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Stephen Colbert did his very last show last night, and while it couldn't possibly top the majesty and brilliance of the Seinfeld finale, it also didn't close out the series with a clip show, either.


After a fun "The Word" segment where Colbert reassured us that Truthiness is still the operative mode of American politics, the show shifted to one of the finest, most over-the-top musical goodbyes on basic cable -- maybe in the annals of teevee -- featuring one celebrity guest after another joining Stephen in an eight-minute extraordinary rendition of "We'll Meet Again." It might just top the use of that song at the end of Dr. Strangelove, with the added benefit of not having to contemplate the extinction of humanity as a counterpoint.*

It started with Jon Stewart... then Randy Newman... and soon it was pretty much a Hollywood/Politics/Media clown car, with a crowd of celebrities and nerd crushes (Terry Gross!**) crowding the set. Sadly, they did not take the opportunity to seize Henry Kissinger and send him to the Hague. Was it a perfect farewell? It would have been if they'd ended with the song; the closing skit with Santa, Abe Lincoln, and Alex Trebek is a bit of a letdown. We'd have ended it with Stephen waking up in bed with Bob Newhart.

Who all showed up? Vox has a near-comprehensive list, which is notable for the week's second best correction:

Correction: The original version of this post misidentified Barry Manilow as Rod Stewart. We deeply regret the error.

The week's best correction, of course, came from a HuffPo piece about the Willie Robertson, son of Duck Dynasty star Phil Robertson, who is working out his own thoughts on whether being gay is something people choose:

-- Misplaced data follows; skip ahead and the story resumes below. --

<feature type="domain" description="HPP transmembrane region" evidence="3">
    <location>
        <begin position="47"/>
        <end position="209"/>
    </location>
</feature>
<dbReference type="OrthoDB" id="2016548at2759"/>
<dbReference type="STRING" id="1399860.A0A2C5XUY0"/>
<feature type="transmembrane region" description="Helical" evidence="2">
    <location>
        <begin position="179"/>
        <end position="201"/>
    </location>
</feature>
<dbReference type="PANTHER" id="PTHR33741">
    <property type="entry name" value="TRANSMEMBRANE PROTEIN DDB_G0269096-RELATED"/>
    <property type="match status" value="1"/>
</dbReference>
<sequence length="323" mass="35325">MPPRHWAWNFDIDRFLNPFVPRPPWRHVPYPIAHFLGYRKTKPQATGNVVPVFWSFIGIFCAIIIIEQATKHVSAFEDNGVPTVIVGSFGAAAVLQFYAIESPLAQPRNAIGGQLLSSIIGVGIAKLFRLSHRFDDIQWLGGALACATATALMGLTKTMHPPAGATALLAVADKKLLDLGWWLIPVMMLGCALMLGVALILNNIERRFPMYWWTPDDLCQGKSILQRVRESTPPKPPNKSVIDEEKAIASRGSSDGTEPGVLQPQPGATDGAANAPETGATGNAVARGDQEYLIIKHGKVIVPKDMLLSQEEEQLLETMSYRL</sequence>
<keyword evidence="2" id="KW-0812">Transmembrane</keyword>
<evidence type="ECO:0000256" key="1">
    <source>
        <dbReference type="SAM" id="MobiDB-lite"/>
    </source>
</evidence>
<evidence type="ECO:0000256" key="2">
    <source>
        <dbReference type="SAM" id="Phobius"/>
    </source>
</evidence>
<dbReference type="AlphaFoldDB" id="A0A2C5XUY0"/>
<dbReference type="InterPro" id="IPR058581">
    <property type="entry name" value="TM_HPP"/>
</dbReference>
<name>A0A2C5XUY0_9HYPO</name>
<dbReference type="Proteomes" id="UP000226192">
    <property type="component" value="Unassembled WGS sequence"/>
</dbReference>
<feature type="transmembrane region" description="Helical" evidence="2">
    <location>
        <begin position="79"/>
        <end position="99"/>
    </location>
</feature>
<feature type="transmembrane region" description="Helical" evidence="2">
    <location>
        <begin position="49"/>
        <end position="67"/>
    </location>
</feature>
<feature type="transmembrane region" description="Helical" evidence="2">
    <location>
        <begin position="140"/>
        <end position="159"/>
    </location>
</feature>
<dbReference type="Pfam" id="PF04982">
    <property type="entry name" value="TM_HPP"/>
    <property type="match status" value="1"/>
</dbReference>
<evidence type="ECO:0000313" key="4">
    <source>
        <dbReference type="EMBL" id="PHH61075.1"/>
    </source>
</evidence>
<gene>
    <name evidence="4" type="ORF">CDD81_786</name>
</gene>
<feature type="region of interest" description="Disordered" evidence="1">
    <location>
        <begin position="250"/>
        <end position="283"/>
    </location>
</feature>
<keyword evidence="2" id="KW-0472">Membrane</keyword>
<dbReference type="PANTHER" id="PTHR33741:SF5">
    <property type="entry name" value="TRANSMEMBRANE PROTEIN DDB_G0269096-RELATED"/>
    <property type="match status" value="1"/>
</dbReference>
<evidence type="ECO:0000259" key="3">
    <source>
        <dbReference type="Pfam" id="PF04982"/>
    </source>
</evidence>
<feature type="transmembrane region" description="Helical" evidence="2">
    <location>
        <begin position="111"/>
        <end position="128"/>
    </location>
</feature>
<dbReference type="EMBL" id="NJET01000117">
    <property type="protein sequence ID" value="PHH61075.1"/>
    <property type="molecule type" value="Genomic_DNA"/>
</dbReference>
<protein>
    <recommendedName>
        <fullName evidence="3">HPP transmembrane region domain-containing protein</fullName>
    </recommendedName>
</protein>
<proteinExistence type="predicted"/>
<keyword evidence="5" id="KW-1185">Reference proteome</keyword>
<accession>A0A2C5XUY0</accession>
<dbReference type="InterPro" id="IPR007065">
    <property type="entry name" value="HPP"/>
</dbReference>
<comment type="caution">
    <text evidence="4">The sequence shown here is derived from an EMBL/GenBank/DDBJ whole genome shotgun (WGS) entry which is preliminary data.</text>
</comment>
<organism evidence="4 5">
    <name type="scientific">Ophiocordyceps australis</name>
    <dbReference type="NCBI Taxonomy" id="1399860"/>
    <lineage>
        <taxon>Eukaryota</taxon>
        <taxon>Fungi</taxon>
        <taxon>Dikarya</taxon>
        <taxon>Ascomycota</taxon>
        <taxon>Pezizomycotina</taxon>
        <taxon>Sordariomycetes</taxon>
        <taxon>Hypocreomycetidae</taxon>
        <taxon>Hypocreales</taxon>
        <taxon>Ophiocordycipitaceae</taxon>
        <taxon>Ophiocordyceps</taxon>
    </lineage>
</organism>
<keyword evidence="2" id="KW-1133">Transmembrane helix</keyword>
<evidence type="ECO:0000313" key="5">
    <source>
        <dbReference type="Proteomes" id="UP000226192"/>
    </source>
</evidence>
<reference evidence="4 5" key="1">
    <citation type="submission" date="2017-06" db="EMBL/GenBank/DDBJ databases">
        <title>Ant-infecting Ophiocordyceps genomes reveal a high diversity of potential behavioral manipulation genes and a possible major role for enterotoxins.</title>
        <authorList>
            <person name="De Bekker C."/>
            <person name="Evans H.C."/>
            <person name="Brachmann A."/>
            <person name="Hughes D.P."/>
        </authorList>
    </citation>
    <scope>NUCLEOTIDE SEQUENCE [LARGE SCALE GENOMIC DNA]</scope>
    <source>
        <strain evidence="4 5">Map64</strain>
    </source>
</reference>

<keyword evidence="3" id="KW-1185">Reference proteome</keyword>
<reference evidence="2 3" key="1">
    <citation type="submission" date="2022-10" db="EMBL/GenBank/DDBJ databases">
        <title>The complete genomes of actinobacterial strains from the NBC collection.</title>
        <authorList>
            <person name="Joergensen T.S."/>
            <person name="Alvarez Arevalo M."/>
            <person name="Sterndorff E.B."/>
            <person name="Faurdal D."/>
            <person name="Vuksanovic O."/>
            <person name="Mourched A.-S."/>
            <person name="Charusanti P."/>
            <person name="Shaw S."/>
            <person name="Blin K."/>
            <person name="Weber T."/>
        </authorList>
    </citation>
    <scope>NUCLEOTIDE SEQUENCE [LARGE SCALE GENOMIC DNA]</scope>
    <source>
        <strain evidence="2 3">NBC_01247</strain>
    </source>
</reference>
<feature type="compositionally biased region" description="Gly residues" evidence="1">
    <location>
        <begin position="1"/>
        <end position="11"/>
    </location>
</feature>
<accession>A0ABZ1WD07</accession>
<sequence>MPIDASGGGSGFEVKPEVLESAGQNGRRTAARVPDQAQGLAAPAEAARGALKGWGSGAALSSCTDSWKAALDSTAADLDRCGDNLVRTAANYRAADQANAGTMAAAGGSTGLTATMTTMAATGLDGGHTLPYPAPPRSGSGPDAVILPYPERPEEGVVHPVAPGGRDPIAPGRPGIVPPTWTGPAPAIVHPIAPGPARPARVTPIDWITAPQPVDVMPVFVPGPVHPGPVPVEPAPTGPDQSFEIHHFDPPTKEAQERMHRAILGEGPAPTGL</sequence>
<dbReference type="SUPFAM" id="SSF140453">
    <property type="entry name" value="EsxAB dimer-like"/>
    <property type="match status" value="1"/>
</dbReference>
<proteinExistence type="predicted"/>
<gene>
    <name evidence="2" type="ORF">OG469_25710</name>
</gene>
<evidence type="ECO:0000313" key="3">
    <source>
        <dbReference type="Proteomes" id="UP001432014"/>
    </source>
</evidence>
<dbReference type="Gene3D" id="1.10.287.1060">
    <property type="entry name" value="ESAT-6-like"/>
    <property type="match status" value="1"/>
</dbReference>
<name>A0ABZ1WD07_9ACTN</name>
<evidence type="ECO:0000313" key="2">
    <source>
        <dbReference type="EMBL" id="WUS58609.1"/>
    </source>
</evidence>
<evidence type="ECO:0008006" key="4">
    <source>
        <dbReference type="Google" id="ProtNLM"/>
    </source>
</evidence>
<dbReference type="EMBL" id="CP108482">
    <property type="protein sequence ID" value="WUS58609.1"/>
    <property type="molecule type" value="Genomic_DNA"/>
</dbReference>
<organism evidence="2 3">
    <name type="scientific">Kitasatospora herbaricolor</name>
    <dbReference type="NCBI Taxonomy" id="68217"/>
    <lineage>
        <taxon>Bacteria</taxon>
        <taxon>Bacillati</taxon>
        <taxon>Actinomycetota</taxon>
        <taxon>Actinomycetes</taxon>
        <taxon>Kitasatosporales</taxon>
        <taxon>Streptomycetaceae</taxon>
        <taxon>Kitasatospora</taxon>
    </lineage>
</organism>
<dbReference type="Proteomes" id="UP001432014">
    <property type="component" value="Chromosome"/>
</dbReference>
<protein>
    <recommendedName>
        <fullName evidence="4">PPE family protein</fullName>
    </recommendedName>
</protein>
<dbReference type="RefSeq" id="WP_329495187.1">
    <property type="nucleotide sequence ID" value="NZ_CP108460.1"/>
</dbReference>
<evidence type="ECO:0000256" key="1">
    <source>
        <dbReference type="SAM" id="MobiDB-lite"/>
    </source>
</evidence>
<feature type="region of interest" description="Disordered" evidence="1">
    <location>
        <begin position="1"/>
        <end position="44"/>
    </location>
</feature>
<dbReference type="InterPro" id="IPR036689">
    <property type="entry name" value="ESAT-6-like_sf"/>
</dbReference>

CORRECTION: An earlier version of this story incorrectly referred to Willie Robertson as "Willie Nelson" in one instance. This has been corrected.

That's a hell of a slip, and we can hardly wait to see what Colbert does with it... oh, poop. (Willie Nelson was in the Colbert farewell, by the way. Of course. Willie Robertson was not.)

* Your mileage may vary.

** Notably, she's one of the only people with whom Colbert did interviews out of character

Doktor Zoom

Doktor Zoom's real name is Marty Kelley, and he lives in the wilds of Boise, Idaho. He is not a medical doctor, but does have a real PhD in Rhetoric. You should definitely donate some money to this little mommyblog where he has finally found acceptance and cat pictures. He is on maternity leave until 2033. Here is his Twitter, also. His quest to avoid prolixity is not going so great.

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Poor People Are Mad As Hell, And They're Not Going to Take It Anymore.

The Poor People's Campaign marched on Washington, and we were there!

Culture Wars
by Dominic Gwinn

Yesterday the new Poor People's Campaign, led by Rev. William Barber and Rev. Dr. Liz Theoharis, concluded 40 days of protest and civil disobedience with a rally on the National Mall. Building off of Rev. Martin Luther King Jr's original Poor People's Campaign 50 years ago, the new campaign is aimed at uniting labor leaders with activists to build a coalition of all marginalized people

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The police have clearly failed to stop the scourge of black kids selling water to thirsty people, so your average law-abiding, permit-respecting white lady has no choice but to take matters into her own (did we mention they were white?) hands. You might call her a busybody gone power mad or a simple tool of racist micoaggression, but we just call her "Permit Patty."

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